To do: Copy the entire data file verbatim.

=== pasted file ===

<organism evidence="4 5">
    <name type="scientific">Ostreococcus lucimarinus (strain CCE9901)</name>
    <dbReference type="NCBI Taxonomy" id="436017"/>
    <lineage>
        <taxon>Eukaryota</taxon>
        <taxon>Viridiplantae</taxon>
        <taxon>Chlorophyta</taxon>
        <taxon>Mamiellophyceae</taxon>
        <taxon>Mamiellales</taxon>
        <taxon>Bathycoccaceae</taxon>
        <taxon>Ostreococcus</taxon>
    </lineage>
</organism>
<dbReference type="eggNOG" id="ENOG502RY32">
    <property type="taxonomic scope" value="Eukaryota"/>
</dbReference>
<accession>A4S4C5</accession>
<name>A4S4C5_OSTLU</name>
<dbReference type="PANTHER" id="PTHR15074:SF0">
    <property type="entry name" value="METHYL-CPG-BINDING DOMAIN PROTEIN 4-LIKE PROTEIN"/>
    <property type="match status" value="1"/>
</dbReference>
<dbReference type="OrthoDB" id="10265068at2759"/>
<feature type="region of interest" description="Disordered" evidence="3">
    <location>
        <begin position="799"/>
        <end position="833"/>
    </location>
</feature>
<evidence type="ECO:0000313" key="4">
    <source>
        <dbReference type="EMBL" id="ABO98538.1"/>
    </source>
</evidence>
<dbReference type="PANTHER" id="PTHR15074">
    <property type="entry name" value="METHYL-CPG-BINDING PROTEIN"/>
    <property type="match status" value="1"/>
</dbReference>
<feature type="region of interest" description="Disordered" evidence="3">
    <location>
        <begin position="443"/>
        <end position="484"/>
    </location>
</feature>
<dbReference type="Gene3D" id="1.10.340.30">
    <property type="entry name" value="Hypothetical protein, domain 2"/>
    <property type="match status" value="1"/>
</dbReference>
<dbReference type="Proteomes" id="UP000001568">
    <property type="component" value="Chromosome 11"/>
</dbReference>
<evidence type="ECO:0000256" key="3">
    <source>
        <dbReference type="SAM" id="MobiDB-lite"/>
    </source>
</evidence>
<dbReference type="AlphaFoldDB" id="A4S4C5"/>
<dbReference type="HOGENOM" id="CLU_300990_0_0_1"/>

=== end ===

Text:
<organism evidence="4 5">
    <name type="scientific">Ostreococcus lucimarinus (strain CCE9901)</name>
    <dbReference type="NCBI Taxonomy" id="436017"/>
    <lineage>
        <taxon>Eukaryota</taxon>
        <taxon>Viridiplantae</taxon>
        <taxon>Chlorophyta</taxon>
        <taxon>Mamiellophyceae</taxon>
        <taxon>Mamiellales</taxon>
        <taxon>Bathycoccaceae</taxon>
        <taxon>Ostreococcus</taxon>
    </lineage>
</organism>
<dbReference type="eggNOG" id="ENOG502RY32">
    <property type="taxonomic scope" value="Eukaryota"/>
</dbReference>
<accession>A4S4C5</accession>
<name>A4S4C5_OSTLU</name>
<dbReference type="PANTHER" id="PTHR15074:SF0">
    <property type="entry name" value="METHYL-CPG-BINDING DOMAIN PROTEIN 4-LIKE PROTEIN"/>
    <property type="match status" value="1"/>
</dbReference>
<dbReference type="OrthoDB" id="10265068at2759"/>
<feature type="region of interest" description="Disordered" evidence="3">
    <location>
        <begin position="799"/>
        <end position="833"/>
    </location>
</feature>
<evidence type="ECO:0000313" key="4">
    <source>
        <dbReference type="EMBL" id="ABO98538.1"/>
    </source>
</evidence>
<dbReference type="PANTHER" id="PTHR15074">
    <property type="entry name" value="METHYL-CPG-BINDING PROTEIN"/>
    <property type="match status" value="1"/>
</dbReference>
<feature type="region of interest" description="Disordered" evidence="3">
    <location>
        <begin position="443"/>
        <end position="484"/>
    </location>
</feature>
<dbReference type="Gene3D" id="1.10.340.30">
    <property type="entry name" value="Hypothetical protein, domain 2"/>
    <property type="match status" value="1"/>
</dbReference>
<dbReference type="Proteomes" id="UP000001568">
    <property type="component" value="Chromosome 11"/>
</dbReference>
<evidence type="ECO:0000256" key="3">
    <source>
        <dbReference type="SAM" id="MobiDB-lite"/>
    </source>
</evidence>
<dbReference type="AlphaFoldDB" id="A4S4C5"/>
<dbReference type="HOGENOM" id="CLU_300990_0_0_1"/>